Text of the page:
Letter|Articles in Press, 100825

Changes in plasma suPAR levels across pregnancy and in relation to hypertensive disorders

Published:February 10, 2023DOI:


      Hypertensive disorders of pregnancy (HDP), including pre-eclampsia, eclampsia and gestational hypertension, are associated with excessive inflammation and are a leading cause of perinatal morbidity and mortality. Soluble urokinase plasminogen activator receptor (suPAR) belongs to the three-finger toxin family of proteins and acts a biomarker of chronic inflammation associated with autoimmune, renal, and cardiovascular disease. Compared with non-pregnant individuals, suPAR levels are elevated in the first trimester and may be involved in the pathogenesis of pregnancy complications that are in part immune-mediated, including HDP1. Notably, two small European studies support that elevated suPAR levels during late pregnancy may be associated with preeclampsia2-4, although this finding did not hold when suPAR was measured before 20 weeks1, 4, 5, suggesting that elevated suPAR levels may reflect a heightened inflammatory response in preeclamptic pregnancies rather than serving as a pre-clinical indicator. No data currently exist on the trajectory of suPAR across pregnancy. In the present study, we investigated if and how plasma suPAR levels change across gestation and examined whether this change and the levels in each trimester varied between women with and without HDP.

      Study Design

      Participants included pregnant individuals enrolled in the [study name removed for blinding], a prospective birth cohort designed to study an array of exposures and conditions relevant to maternal and child health. Maternal blood was collected at up to three time points during pregnancy and plasma suPAR levels were analyzed by enzyme-linked immunosorbent assay. Information on maternal HDP was abstracted from electronic medical records. Study participants with suPAR data in any trimester and information about HDP were eligible for inclusion (n=393); 64 non-HDP participants who had chronic hypertension (n=5), gestational diabetes mellitus (n=55), lupus (n=1), type 1 diabetes (n=1) or type 2 diabetes (n=2) were excluded, resulting in a final analytic sample of 329. The study was approved by the Institutional Review Board of the [institution removed for blinding] and all participants provided written informed consent.
      We first regressed suPAR levels on gestational age at the time of sample collection to assess change over the course of pregnancy. We did this for the sample overall and stratified by HDP status. Among the subset of participants with repeated measures, we used paired Wilcoxon signed-rank tests to assess the within-person change in suPAR across trimesters in both groups. Finally, we used Wilcoxon signed-rank tests to assess whether suPAR levels in each trimester and averaged over pregnancy were different among participants with and without HDP.


      The sample is multi-ethnic with 38.6% self-identifying as non-Hispanic white. Participants had a mean±standard deviation (SD) age of 31.3±5.7 years at delivery with a range from 18-49 years; 22% of the sample was older than age 35 years. The median (interquartile range, IQR) pre-pregnancy body mass index (BMI) was 24.4 (6.2) kg/m2 and ranged from 16.8-50.1; 44% of the sample was overweight or obese defined by a BMI ≥ 25. The majority had at least a high school degree (90.1%) and reported never smoking cigarettes (92.9%). Participants with HDP (n=44) were older and had higher BMI; other participant characteristics did not significantly vary by HDP status. suPAR levels did not significantly differ between those with and without HDP at any gestational timepoint (Table 1), although the association was marginal when considering the third trimester such that those with HDP had higher suPAR levels (2.43 ng/mL vs. 2.12 ng/mL, p=0.11). In the sample overall, suPAR levels decreased by 1.1% per week of advancing gestation (p-value< 0.001); however, when stratified by HDP status, suPAR levels only significantly decreased among those without HDP (1.2% per week, p<0.001), while remaining more stable among the cases (0.8% per week, p=0.17) (Figure 1). This finding was also apparent when examining the subset of participants with repeated measures. Among those with paired samples that did not have HDP, the median suPAR level in early gestation (2.79 ng/mL) was significantly higher than late gestation (2.30 ng/mL) with a p-value <0.001 and large effect size r=0.634. In contrast, among those with paired samples and HDP, the median suPAR level in early gestation (2.37 ng/mL) was not significantly different than late gestation (2.45 ng/mL) with a p-value=0.578 and small effect size r=0.256. It is notable however that the sample size of participants with repeated measures and HDP was small (n=7) and the timing of HDP onset was variable across participants.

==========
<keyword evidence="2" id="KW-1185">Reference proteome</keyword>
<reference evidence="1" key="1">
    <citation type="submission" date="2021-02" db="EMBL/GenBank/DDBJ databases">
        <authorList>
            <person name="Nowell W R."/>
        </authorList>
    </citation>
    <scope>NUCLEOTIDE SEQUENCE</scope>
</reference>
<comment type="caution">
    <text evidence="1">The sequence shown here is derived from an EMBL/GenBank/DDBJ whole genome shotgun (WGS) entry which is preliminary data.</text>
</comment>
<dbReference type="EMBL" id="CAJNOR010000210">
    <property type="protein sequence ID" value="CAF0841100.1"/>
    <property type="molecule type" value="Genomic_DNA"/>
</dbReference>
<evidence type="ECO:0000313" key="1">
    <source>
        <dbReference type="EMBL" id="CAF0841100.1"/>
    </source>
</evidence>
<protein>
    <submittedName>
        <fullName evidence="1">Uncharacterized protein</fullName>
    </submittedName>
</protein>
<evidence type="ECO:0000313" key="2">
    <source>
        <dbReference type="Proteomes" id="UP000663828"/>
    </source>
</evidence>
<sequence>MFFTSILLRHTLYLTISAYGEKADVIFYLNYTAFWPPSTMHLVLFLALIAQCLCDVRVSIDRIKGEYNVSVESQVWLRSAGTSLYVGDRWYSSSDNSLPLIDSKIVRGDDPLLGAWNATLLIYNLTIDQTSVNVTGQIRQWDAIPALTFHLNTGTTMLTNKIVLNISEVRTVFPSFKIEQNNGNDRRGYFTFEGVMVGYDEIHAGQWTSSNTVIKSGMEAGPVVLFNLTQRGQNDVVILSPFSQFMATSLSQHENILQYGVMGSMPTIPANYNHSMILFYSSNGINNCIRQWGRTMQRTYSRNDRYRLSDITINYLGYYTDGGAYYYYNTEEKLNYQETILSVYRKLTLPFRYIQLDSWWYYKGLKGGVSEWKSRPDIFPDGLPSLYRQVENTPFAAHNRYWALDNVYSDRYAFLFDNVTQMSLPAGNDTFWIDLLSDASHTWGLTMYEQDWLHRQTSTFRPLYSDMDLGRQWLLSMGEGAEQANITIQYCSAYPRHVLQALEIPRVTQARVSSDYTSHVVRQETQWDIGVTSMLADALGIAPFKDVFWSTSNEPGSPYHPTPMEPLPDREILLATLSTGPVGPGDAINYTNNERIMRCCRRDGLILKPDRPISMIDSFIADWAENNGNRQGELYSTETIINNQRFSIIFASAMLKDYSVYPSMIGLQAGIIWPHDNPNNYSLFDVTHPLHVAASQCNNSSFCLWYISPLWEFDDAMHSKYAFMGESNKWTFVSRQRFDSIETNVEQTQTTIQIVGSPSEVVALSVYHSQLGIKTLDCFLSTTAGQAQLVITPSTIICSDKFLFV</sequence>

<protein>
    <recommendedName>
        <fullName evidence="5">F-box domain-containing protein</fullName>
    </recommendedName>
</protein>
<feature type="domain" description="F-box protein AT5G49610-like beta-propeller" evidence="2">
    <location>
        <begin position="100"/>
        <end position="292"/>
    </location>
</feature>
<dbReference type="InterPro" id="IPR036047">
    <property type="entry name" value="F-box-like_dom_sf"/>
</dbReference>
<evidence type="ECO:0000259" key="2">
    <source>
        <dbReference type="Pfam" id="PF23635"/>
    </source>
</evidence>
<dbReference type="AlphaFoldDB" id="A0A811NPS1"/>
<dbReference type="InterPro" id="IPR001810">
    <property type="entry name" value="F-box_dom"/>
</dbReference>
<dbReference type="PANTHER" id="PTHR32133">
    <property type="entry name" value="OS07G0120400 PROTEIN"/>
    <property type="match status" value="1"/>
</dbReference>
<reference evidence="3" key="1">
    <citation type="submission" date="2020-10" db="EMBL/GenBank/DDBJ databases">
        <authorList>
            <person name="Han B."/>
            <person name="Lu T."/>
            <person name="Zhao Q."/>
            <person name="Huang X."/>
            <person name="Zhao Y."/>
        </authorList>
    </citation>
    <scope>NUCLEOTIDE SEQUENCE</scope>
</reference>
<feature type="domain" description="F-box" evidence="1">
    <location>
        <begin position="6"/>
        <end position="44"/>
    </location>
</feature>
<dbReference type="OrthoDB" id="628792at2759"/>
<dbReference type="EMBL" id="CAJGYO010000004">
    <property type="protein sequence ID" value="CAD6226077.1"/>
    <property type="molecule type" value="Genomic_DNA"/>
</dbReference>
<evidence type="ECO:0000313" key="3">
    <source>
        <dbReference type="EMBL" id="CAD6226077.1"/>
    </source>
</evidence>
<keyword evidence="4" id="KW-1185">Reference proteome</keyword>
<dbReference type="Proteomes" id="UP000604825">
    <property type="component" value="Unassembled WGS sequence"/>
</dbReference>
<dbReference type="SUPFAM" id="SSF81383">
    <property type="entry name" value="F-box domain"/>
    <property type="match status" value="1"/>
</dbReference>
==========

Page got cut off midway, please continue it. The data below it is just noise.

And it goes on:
Although HDP is a primary cause of morbidity and mortality in pregnancy, predictive biomarkers are lacking. suPAR levels decrease with advancing gestation among healthy women, but remain stable in women with HDP, which may reflect a heightened inflammatory state. Additional research is needed to understand how suPAR correlates with other biomarkers of HDP and whether stable suPAR levels can predict HDP accurately in clinical practice.


      To read this article in full you will need to make a payment

      Purchase one-time access:

      Academic & Personal: 24 hour online accessCorporate R&D Professionals: 24 hour online access
      One-time access price info
      • For academic or personal research use, select 'Academic and Personal'
      • For corporate R&D use, select 'Corporate R&D Professionals'


      Subscribe to American Journal of Obstetrics & Gynecology MFM
      Already a print subscriber? Claim online access
      Already an online subscriber? Sign in
      Institutional Access: Sign in to ScienceDirect